The Plainsong Psalter

Does anyone here have experience using the Plainsong Psalter published by the Episcopal Church USA, whether in private or public worship? It sets the psalms from the 1979 BCP to variants of the eight Gregorian psalm tones. I got a copy for my own use a week or so back and have been acclimating myself to it. I find it pretty easy to use so far and beautiful, but I know next to nothing about Gregorian chant.

The psalms come pre-assigned to tones, but my understanding is that any tone could theoretically be used for any psalm (could be wrong there). Is there a system for deciding what tone is used, and when?

Comments

  • PDRPDR Shipmate
    I thought for a moment, oh goody, something I know about, but alas, I have only run into the previous one that was done for the U.S. Coverdale version of 1928.
  • RossweisseRossweisse Shipmate, Hell Host
    I think that most tones (at least) can be used for most psalms. I don't know that there's a system, beyond "the music director prefers..."
  • Alan29Alan29 Shipmate
    At all costs avoid the wrong syllables getting stressed as the note changes - my particular bete noir when plainsoing is Englished.
    Same with melismata on weak syllables.
  • ECraigRECraigR Shipmate
    I have not had occasion to use this particular psalter, but am interested to know it exists. I’ve often wanted to chant the psalms and such during the offices, but have a fear of singing to myself alone, for some reason. So you’re braver than I!
  • PDR wrote: »
    I thought for a moment, oh goody, something I know about, but alas, I have only run into the previous one that was done for the U.S. Coverdale version of 1928.

    The St Dunstan psalter, right? This one has a similar layout- the main difference, I believe, apart the translation, is the use of modern instead of square notation. And the pointing is a little clearer. I'm not sure if the tones are assigned the same way- again, I wonder what the rationale is for this.
  • OblatusOblatus Shipmate
    If one is using an antiphon before and after a psalm, the mode of the antiphon determines the psalm tone to use for the psalm text. If no antiphon, any psalm tone may be chosen. As for The Plainsong Psalter (USA book using the 1979 BCP psalter texts), I used it weekly in a previous parish to lead a chanted Evensong. Small attendance, but people caught on to the psalm tones fairly well. A new choirmaster instituted the service and simply started leading it, and eventually others volunteered to take turns leading. The approach was to just do it and let people catch on rather than bore them with long explanations. Questions were happily answered outside of the service time.
  • PDRPDR Shipmate
    PDR wrote: »
    I thought for a moment, oh goody, something I know about, but alas, I have only run into the previous one that was done for the U.S. Coverdale version of 1928.

    The St Dunstan psalter, right? This one has a similar layout- the main difference, I believe, apart the translation, is the use of modern instead of square notation. And the pointing is a little clearer. I'm not sure if the tones are assigned the same way- again, I wonder what the rationale is for this.

    That rings a bell.

    On the whole I prefer books that use plainsong to use square notation, as modern notation with the note 'to be sung in a free, speech-like rhythm' never seems to communicate itself to my brain, and I try and keep strict time.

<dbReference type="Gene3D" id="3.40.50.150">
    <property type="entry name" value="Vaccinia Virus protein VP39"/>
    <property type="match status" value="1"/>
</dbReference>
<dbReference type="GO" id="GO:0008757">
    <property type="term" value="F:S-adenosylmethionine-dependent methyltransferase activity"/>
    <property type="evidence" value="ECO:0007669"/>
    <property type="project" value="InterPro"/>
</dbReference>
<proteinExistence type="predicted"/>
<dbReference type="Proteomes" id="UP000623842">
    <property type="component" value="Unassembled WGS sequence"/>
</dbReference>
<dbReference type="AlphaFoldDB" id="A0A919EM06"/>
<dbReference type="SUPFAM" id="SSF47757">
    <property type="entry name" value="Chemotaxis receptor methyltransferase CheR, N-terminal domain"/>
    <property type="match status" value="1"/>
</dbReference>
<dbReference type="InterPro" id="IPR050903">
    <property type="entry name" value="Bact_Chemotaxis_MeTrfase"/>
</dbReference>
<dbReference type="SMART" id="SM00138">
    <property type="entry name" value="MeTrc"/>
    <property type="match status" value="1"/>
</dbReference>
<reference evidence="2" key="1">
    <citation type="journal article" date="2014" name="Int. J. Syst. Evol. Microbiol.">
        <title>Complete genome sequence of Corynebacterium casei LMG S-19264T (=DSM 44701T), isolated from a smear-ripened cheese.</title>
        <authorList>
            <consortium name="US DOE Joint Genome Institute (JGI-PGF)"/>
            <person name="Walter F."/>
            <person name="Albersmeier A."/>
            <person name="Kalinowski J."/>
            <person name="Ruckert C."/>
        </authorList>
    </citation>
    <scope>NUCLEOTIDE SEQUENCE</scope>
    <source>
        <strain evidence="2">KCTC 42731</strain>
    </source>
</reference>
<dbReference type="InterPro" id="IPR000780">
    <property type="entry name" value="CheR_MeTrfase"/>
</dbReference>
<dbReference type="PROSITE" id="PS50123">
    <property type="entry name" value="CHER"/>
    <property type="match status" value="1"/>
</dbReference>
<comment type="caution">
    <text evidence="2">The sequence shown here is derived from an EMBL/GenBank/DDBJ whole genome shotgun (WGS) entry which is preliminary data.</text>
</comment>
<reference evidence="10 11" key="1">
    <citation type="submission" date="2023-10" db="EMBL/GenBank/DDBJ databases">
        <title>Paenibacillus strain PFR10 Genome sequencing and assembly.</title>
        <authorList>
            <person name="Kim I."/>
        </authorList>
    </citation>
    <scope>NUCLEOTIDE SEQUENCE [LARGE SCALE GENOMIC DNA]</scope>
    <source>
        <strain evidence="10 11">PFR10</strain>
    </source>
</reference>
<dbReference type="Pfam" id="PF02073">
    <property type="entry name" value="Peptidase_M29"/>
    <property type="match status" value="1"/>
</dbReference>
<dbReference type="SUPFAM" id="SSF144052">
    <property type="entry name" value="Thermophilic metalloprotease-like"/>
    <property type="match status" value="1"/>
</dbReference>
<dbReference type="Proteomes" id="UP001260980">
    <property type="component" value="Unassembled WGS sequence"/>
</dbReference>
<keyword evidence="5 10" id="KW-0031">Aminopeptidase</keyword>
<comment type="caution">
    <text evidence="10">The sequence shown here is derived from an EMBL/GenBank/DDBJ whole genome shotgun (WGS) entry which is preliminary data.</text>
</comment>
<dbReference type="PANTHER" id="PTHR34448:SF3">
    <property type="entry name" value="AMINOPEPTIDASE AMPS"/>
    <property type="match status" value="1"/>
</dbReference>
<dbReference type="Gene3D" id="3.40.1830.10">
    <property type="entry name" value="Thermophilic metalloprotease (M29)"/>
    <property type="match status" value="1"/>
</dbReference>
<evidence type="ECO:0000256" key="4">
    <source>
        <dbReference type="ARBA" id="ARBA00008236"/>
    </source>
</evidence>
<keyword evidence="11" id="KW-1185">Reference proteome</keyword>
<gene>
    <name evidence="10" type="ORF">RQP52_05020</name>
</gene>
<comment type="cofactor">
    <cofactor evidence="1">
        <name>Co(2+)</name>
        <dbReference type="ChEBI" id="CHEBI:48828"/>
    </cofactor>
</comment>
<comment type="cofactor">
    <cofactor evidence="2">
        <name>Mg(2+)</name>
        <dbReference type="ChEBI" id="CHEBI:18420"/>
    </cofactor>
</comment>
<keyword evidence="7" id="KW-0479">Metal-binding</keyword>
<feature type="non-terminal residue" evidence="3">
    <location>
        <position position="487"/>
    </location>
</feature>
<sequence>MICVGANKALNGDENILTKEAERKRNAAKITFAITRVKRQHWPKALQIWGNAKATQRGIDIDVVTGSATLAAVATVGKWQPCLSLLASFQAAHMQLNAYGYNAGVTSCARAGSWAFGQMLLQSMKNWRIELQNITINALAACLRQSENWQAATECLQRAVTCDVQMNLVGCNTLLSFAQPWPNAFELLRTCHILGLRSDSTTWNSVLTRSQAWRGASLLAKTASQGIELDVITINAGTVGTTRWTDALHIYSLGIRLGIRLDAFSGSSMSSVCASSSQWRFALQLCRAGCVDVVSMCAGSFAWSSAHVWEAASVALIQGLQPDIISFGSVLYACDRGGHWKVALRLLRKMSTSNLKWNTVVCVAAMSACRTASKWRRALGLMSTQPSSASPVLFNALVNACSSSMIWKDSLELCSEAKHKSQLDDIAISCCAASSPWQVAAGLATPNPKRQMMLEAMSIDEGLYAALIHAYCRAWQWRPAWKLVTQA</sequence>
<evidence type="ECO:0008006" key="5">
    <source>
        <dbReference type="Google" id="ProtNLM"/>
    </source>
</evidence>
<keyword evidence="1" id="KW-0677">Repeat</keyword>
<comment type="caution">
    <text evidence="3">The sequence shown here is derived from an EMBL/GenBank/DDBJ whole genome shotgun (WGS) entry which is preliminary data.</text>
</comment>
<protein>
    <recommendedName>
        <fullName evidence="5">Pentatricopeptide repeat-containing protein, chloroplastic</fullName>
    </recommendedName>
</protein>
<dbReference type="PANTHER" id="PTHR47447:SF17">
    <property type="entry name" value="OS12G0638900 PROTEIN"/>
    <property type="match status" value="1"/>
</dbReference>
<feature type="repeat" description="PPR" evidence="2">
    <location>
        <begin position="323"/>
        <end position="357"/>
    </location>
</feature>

• CyprianCyprian Shipmate
    Does anyone here have experience using the Plainsong Psalter published by the Episcopal Church USA, whether in private or public worship? It sets the psalms from the 1979 BCP to variants of the eight Gregorian psalm tones. I got a copy for my own use a week or so back and have been acclimating myself to it. I find it pretty easy to use so far and beautiful, but I know next to nothing about Gregorian chant.

    The psalms come pre-assigned to tones, but my understanding is that any tone could theoretically be used for any psalm (could be wrong there). Is there a system for deciding what tone is used, and when?

    You're right: the psalms can be sung to any tone but if you're going to have them pointed, they must be pointed for the particular tone (with its particular ending - each of the eight psalm tones has a variety of endings).

    I'm unfamiliar with the publication to which you refer but at our mission we use the psalter of Archimandrite Lazarus (Moore), which I point for the various services according to the appointed tones for those services. At Vespers in our rite, the three psalms are in Gregorian tones 2, 4, and 1. You can see examples here.

    There's a psalm later on that is set to tone 5, but our people know it so well that I haven't had to include the music. The pointing seems to suffice.
  • SirPalomidesSirPalomides Shipmate
    edited July 26
    Thanks, Cyprian. That's helpful. I don't understand why Fr Lazarus Moore's psalter wasn't more widely adopted among Anglophone Orthodox, as it's very well done and IMO superior to the HTM and other versions.
  • CyprianCyprian Shipmate
    edited July 26
    Thanks, Cyprian. That's helpful. I don't understand why Fr Lazarus Moore's psalter wasn't more widely adopted among Anglophone Orthodox, as it's very well done and IMO superior to the HTM and other versions.

    Oh, I quite agree. It's far superior, is helpfully in print, and may be read (with translation notes) here.

    However, I more recently learnt that he had prepared an earlier version in the 1960s, in a more traditional form of English (though the with 3rd-person singular verbs in their more modern form), and that this was in the old Jordanville Prayer Book before they adopted the HTM version.
Sign In or Register to comment.